Ontario's Liberal government amended the Liquor Act in the spring in an apparent attempt to retroactively insulate both the provincially owned Liquor Control Board of Ontario and the foreign-brewer-controlled Beer Store from a potential class-action lawsuit demanding $1.4-billion for allegedly inflating the price of beer, lawyers for the plaintiffs charge.
The legislative changes, included in the budget bill in June, came as the government of Premier Kathleen Wynne brought forward reforms that will allow certain supermarkets the right to sell six-packs of beer and force the Beer Store to stock more small-brewery beers.
The lawsuit against the LCBO, the Beer Store and its owners dates back to last December, after news reports exposed a "secret deal" made in June, 2000, between the two retailers that had carved up Ontario's beer market, banning the LCBO from selling 12-packs and 24-packs.
Lawyers for David Hughes, a Burlington, Ont., bar owner, filed a proposed class-action lawsuit on behalf of all restaurant owners and beer drinkers in the province, alleging that the two retailers participated in a price-fixing conspiracy that violates the federal Competition Act. The lawsuit also challenged the Beer Store's practice of charging bar owners more for big-brewer beer than it charges retail customers.
The allegations have not been proved in court. Class-actions must be certified by a judge in order to proceed.
The defendants in the case have not filed statements of defence. But lawyers for Mr. Hughes say the Wynne government has passed two key amendments that appear to pull the rug out from under the lawsuit and protect not just the government-owned LCBO but the privately owned Beer Store from the legal action.
One Liquor Act change explicitly recognizes that alcohol sold to restaurant and bar owners "may be sold at a price that is different from the price at which it is sold to the general public."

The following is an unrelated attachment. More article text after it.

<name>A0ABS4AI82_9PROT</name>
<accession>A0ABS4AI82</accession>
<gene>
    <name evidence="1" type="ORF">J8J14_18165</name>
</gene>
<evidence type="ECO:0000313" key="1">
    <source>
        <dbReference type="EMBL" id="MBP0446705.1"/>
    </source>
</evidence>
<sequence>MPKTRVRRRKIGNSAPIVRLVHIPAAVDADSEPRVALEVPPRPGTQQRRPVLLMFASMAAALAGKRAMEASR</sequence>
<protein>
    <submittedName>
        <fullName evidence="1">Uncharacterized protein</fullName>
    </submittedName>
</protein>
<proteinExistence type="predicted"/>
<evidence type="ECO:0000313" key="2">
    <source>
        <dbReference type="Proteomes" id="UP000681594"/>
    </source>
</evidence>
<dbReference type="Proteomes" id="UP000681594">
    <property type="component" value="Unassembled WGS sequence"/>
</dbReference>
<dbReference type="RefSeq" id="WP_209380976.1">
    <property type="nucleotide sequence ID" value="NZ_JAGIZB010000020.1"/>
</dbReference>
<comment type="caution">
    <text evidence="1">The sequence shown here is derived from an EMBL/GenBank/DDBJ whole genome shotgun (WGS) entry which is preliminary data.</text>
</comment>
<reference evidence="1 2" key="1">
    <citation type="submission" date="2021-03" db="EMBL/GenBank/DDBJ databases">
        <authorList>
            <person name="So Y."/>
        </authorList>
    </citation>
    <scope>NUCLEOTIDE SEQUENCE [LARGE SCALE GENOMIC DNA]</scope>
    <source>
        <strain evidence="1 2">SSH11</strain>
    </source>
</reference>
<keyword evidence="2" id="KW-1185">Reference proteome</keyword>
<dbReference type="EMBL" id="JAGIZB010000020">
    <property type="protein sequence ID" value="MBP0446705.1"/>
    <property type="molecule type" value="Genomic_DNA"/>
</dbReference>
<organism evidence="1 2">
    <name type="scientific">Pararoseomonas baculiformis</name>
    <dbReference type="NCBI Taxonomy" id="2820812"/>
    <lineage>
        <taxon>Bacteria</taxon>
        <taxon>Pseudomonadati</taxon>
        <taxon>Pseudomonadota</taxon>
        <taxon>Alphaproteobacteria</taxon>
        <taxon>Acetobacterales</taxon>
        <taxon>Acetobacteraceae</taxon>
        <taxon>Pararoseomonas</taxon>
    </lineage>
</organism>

The second change refers to the "June 2000 framework," which banned the LCBO from selling 24- and 12-packs of beer, and states that the LCBO is "deemed to have been directed, and Brewers Retail Inc. is deemed to have been authorized, to enter into the June 2000 framework in relation to the Crown's or a Crown agent's regulation and control of the sale of beer in Ontario."
The language appears designed to ensure that the LCBO and privately owned Beer Store are immune from the rules in the federal Competition Act, which exempts regulatory action, said Ron Podolny, a lawyer with Siskinds LLP in London, Ont., who is acting for the plaintiffs in the case.
In an e-mail on Monday, he called the amendments "both unfair and highly irregular" and said the move "violates the accepted democratic norms." He said the government was trying to keep small-business owners, such as his client, from recouping damages they allegedly suffered by overpaying for beer.
"It is unfortunate that the Legislature would attempt to deprive small-business owners of their legal rights," he said. "… We intend to vigorously contest the validity of this retroactive legislation in court."
An Ontario government spokeswoman declined to comment on the legislative changes.
"This matter is currently before the courts, so it would be inappropriate to comment on this specific situation," said Kelsey Ingram, press secretary for Finance Minister Charles Sousa.
The Beer Store, officially known as Brewer's Retail Inc., is owned by three of the province's biggest brewers: Labatt, Molson and Sleeman. Labatt is owned by Anheuser-Busch InBev SA, based in Belgium; Molson is owned by Molson Coors Brewing Co., which is headquartered in both Montreal and Denver; and Sleeman is owned by Sapporo Breweries Ltd. in Sapporo, Japan.
A spokesperson for Canada's National Brewers, a group that speaks for the breweries that own the Beer Store, could not be reached for comment.